Earnest money is a deposit made by the buyer upfront when purchasing a home. It is often referred to as a good faith payment, demonstrating to the seller your serious intent to purchase the property once certain conditions are satisfied. To safeguard the deposit, a neutral third party will hold the earnest money in an escrow account until the purchase agreement is either finalized or canceled.

Determining the Earnest Money Amount

Earnest money serves as proof of your commitment to buying a home from the seller. The amount of earnest money typically ranges from 1% to 3% of the total purchase price of a home. To illustrate, if you are purchasing a home worth $900,000, you would need to provide an earnest money deposit ranging from $9,000 to $27,000. However, it is important to note that your real estate agent might suggest a different percentage based on local customs and the prevailing market conditions.

When Earnest Money is Due

The deadline for submitting earnest money deposits is usually within three days after both the buyer and seller have reached a written agreement on the purchase contract.

How Earnest Money is Held

During the period leading up to the completion of the transaction, your earnest money deposit will be securely held in an escrow account controlled by a third-party. The third-party holding the earnest money ensures that the funds are allocated appropriately according to the terms outlined in your agreement with the seller.

Showing Proof of an Earnest Money Deposit

Earnest money is typically paid through a cashier’s check or wire transfer, as personal checks are not commonly accepted. To provide evidence of your earnest money deposit, you can present a receipt from the escrow account holder along with a cleared bank statement showing the withdrawn amount or a copy of the deposit check.

It is important to show your lender that you have made the earnest money deposit to account for the significant withdrawal from your bank account. Lenders want to ensure that you have sufficient funds to finalize the transaction when purchasing a home.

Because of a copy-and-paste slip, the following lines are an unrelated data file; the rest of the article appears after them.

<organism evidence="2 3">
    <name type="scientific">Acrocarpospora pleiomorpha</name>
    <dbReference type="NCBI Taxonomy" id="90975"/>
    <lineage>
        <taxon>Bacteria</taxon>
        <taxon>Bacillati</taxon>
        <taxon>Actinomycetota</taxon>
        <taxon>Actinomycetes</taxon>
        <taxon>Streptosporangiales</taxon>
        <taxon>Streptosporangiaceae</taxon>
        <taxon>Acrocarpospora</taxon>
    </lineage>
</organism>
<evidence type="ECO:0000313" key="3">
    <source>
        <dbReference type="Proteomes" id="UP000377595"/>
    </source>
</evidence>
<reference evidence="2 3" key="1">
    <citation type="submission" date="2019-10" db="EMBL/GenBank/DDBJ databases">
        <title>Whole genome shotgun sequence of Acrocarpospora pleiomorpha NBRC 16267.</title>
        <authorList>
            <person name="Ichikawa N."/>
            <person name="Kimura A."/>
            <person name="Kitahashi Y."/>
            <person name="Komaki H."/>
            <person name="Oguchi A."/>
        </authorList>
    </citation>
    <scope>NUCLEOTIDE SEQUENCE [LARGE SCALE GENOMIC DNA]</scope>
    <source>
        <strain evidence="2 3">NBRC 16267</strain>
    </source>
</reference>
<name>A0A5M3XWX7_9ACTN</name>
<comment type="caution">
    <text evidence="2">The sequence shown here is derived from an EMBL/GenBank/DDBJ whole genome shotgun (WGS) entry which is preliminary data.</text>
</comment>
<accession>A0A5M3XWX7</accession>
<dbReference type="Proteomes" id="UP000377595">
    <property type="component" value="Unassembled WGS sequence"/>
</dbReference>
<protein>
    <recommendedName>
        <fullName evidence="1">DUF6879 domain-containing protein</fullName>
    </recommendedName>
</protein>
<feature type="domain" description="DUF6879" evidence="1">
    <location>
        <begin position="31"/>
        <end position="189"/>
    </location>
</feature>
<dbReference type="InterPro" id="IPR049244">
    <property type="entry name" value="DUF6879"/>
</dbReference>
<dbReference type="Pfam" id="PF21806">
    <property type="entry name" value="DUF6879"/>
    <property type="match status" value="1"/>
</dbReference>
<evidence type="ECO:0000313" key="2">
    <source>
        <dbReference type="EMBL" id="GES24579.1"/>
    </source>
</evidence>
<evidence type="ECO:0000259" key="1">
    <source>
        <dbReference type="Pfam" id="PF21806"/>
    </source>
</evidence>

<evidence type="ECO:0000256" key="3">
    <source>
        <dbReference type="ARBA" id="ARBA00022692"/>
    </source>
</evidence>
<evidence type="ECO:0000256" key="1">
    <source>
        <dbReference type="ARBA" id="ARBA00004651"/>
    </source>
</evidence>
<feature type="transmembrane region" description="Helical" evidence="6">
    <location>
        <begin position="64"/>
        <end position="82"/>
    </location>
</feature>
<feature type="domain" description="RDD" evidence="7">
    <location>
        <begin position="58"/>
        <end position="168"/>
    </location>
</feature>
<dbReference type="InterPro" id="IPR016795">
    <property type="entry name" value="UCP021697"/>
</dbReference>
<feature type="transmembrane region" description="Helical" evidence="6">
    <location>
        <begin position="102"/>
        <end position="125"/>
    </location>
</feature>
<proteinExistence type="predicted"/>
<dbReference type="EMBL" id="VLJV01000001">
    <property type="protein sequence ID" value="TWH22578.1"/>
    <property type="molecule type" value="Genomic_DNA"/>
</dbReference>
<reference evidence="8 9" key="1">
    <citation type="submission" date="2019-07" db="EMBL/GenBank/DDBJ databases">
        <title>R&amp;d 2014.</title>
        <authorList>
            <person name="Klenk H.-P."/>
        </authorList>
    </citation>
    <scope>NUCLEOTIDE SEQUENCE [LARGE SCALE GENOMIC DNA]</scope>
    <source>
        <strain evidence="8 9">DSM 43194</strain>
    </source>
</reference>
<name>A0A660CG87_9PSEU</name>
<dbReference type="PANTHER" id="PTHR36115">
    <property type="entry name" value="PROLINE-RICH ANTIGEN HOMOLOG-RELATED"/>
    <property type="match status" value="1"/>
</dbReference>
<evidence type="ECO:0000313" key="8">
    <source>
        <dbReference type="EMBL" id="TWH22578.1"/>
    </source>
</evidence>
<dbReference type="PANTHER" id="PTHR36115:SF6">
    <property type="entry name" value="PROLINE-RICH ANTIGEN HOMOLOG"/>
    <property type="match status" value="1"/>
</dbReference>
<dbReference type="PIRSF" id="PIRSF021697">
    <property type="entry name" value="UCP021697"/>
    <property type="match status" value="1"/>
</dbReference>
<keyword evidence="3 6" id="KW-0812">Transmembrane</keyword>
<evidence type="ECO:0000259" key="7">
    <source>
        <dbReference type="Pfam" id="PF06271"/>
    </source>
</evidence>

How Earnest Money is Used at Closing

The earnest money you provide will be held in your escrow account until the home purchase is finalized. Upon closing, the earnest money will go towards your down payment. Any remaining funds will then be used for closing costs or returned to you by the escrow agent.

Refunding Earnest Money

If your transaction falls through, the earnest money deposit will either be returned to you or paid to the seller. The terms of your purchase contract outline specific conditions under which the earnest money is refundable. For instance, if you have a home inspection contingency and the inspection uncovers significant construction flaws, you have the option to withdraw from the purchase and receive a refund of your earnest money. Likewise, if you have a financing contingency and encounter issues with the appraisal or approval process leading to the failure of your financing, you will be entitled to a refund.

Losing Earnest Money

It’s possible to lose your earnest money if you cancel the purchase.  If you decide to back out of the deal for reasons not covered by the contingencies in the purchase agreement, the seller may choose to retain your earnest money.  Even if you have contingencies, you may lose your earnest money if you cancel the deal after your contingencies have passed their expiration dates.

Protecting Your Earnest Money Deposit

Given that earnest money deposits usually amount to thousands of dollars, it is crucial to safeguard your funds. Utilize an escrow account, clearly understand the terms and timelines of your contingencies, fulfill your obligations, and ensure that all agreements are documented.

It is important to understand your financing options and obligations early in the buying process.  Seek the guidance of a mortgage professional early in your home-buying process.